In terms of economic and inflation news, this is a big week. On Tuesday and Wednesday, Jerome Powell and his colleagues at the Federal Reserve will hold a two-day meeting, during which they are expected to raise the federal funds interest rate by another three-quarters of a percentage point. On Thursday, the Commerce Department will release its first estimate of GDP growth in the three months from April to June. Many economists expect a barely positive reading for inflation-adjusted growth, in the range of zero to one percent on an annualized basis. The Atlanta Fed’s GDPNow estimate, which incorporates a range of economic data, projects growth of minus 1.6%, that is, down.
If the GDP growth figure is below zero, it will be the second consecutive negative quarter and lead to more headlines about a recession. Although it is commonly accepted that two quarters of negative growth means a recession, such headlines would be misleading. Powell and his colleagues, like the rest of us, are still struggling to make sense of a crazed pandemic and war-battered economy that is showing conflicting signs of strength and weakness. Employers added 372,000 jobs in June, more than economists had hoped, according to the Labor Department. Retail spending was also stronger than expected. Additionally, the second-quarter GDP figure will likely be negatively affected by unusual, pandemic-related changes in business inventories — things companies have done but haven’t yet sold — which may well be reversed in the future. during the following quarters. But, even taking all of these factors into account, the economy has certainly slowed noticeably this year, and going forward, a recession is a distinct possibility. So why is the Fed still expecting to raise interest rates, a policy designed to have a depressing effect on the economy?
Of course, the answer is inflation, which reached 9.1% in June, the highest rate in more than forty years. Having failed to predict the global price spike that began last year, central bankers around the world are encouraging each other to raise interest rates sharply. Last month, the Fed raised the federal funds interest rate by three-quarters of a percentage point. Earlier this month, the Bank of Canada outperformed its US sibling by raising its benchmark rate by a full point. Last week, the European Central Bank (ECB) introduced a hike of half a point.
These rate hikes came despite some signs that inflation may have peaked. Over the past month, the price of crude oil has fallen back to roughly the same level as it was just before the Russian invasion of Ukraine. The price of gasoline also dropped significantly. In June, the average price across the country for a gallon of regular fuel topped five dollars for the first time, according to AAA. The national average is currently $4.35.
Powell may well welcome these developments this week, but he’s also likely to say it’s too early to change course. Despite the recent decline in oil prices, the Fed Chairman and his foreign counterparts fear inflation is spiraling out of control, something independent central banks like the Fed and the ECB were designed to avoid. “We may be reaching a tipping point, beyond which an inflationary psychology spreads and takes root,” the Basel-based Bank for International Settlements, a sort of central bank for investors, warned last month. central banks. Powell has gotten the message and seems determined to raise interest rates until inflation has come down significantly over an extended period. “The risk is that… you start moving to a higher inflation regime,” he warned a few weeks ago at an ECB forum in Portugal. We will not allow a transition from a low inflation environment to a high inflation environment.”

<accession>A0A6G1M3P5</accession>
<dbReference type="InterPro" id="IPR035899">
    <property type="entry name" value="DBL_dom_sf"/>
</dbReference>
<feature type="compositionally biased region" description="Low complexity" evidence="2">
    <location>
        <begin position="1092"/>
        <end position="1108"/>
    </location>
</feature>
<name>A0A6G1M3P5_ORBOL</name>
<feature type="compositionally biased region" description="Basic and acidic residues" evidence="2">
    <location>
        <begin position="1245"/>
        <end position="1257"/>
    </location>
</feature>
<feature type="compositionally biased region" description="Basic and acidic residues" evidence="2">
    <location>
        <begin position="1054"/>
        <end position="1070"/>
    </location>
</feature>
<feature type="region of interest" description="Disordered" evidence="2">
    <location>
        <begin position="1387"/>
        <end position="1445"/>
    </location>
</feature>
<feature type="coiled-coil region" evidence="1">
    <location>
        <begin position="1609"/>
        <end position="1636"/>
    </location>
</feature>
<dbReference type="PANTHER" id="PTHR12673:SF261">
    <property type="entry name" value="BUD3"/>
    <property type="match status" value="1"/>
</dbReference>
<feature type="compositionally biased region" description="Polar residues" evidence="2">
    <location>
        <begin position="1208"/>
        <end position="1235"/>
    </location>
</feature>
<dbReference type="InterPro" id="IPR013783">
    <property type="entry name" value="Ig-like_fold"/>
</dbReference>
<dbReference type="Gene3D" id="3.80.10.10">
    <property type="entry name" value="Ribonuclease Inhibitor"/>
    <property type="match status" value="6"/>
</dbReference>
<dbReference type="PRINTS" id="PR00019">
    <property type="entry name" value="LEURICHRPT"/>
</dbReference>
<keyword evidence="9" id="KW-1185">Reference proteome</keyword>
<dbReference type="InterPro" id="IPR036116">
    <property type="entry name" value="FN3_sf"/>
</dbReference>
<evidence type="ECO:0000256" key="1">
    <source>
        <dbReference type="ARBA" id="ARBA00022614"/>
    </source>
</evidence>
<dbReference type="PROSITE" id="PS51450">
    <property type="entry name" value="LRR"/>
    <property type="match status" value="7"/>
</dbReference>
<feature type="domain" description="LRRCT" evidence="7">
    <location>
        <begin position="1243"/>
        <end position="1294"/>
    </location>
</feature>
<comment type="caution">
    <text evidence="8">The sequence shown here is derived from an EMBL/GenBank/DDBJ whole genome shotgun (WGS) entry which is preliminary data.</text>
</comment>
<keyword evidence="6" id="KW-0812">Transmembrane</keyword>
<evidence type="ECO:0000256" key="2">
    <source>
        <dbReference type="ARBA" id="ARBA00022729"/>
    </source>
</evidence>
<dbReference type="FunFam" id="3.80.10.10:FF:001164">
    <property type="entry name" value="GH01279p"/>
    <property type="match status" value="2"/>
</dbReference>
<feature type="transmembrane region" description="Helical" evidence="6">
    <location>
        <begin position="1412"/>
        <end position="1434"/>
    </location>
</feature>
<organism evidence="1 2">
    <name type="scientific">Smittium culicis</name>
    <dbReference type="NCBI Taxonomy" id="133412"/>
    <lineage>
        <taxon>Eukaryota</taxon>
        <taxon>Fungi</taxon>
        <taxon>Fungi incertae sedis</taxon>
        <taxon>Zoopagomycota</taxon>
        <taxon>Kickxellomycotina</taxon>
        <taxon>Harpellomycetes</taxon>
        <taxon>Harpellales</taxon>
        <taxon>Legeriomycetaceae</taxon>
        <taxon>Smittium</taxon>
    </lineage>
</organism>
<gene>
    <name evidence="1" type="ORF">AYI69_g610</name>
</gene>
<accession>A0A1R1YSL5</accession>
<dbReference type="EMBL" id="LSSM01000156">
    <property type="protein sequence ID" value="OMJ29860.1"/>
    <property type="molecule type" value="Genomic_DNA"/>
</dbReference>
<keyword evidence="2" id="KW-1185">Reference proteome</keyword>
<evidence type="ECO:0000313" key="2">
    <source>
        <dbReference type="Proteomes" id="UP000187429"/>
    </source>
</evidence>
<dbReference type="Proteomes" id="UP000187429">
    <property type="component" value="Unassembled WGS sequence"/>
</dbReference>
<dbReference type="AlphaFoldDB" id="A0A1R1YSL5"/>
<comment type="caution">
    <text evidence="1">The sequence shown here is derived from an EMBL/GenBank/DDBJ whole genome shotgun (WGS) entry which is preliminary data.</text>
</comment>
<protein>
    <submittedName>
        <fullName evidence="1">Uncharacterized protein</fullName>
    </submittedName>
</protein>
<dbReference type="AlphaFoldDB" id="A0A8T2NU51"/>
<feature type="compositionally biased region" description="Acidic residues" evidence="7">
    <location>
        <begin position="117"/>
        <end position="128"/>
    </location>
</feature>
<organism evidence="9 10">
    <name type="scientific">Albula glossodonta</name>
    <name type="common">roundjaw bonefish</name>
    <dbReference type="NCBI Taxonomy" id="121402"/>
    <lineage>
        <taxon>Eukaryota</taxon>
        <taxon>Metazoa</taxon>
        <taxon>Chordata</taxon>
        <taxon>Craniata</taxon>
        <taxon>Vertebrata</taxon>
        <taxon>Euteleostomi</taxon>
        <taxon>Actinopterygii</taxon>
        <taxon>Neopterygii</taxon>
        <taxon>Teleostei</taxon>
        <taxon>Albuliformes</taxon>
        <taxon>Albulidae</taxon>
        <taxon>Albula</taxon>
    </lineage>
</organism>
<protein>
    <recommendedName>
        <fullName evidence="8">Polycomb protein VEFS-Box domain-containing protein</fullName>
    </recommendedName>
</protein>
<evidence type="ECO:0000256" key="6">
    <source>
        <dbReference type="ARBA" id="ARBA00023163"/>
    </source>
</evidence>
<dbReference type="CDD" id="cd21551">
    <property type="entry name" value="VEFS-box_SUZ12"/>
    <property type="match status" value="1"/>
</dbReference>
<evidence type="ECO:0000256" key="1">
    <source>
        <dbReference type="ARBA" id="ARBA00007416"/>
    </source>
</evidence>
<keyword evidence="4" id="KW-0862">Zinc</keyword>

Even though the Fed Chairman made hawkish comments like these, he also insisted that a recession is not inevitable. In his press conference after last month’s Fed meeting, he said the US economy is “very strong and well positioned to handle tighter monetary policy.” But, if the Fed and other central banks did such a poor job of predicting soaring inflation last year, what reason is there to expect them to get exactly the good results from here? The honest answer is not much.
To his credit, Powell has publicly admitted the scale of the challenge he and his colleagues face. At the forum in Portugal, he pointed out that the economic models they have long relied on to analyze inflation – primarily the Phillips curve, which links high inflation to low unemployment – have collapsed since the start of the coronavirus pandemic. “I think we understand better now how little we understand about inflation,” admitted Powell.
It’s not just inflation that’s proving to be a headache. Minutes from the Fed’s June meeting suggest its officials are struggling to understand how seriously all talk of the recession should be taken. “Participants rated the uncertainty regarding economic growth over the next two years as high,” the minutes read. “A few of them noted that GDP and gross domestic income have recently given mixed signals regarding the pace of economic growth, making it difficult to determine the underlying dynamics of the economy.” It’s Fedspeak for “Right now, we’re perplexed.”
In the face of all this confusion and uncertainty, Powell and his colleagues will likely be relieved that they won’t have another meeting until the second half of September. At this point, what’s happening to inflation and growth should be clearer – or at least that’s what Fed officials are hoping as they face the decision to moderate, or even suspend, their interest rate hikes. Given the experience of the past two and a half years, they should expect the unexpected. ♦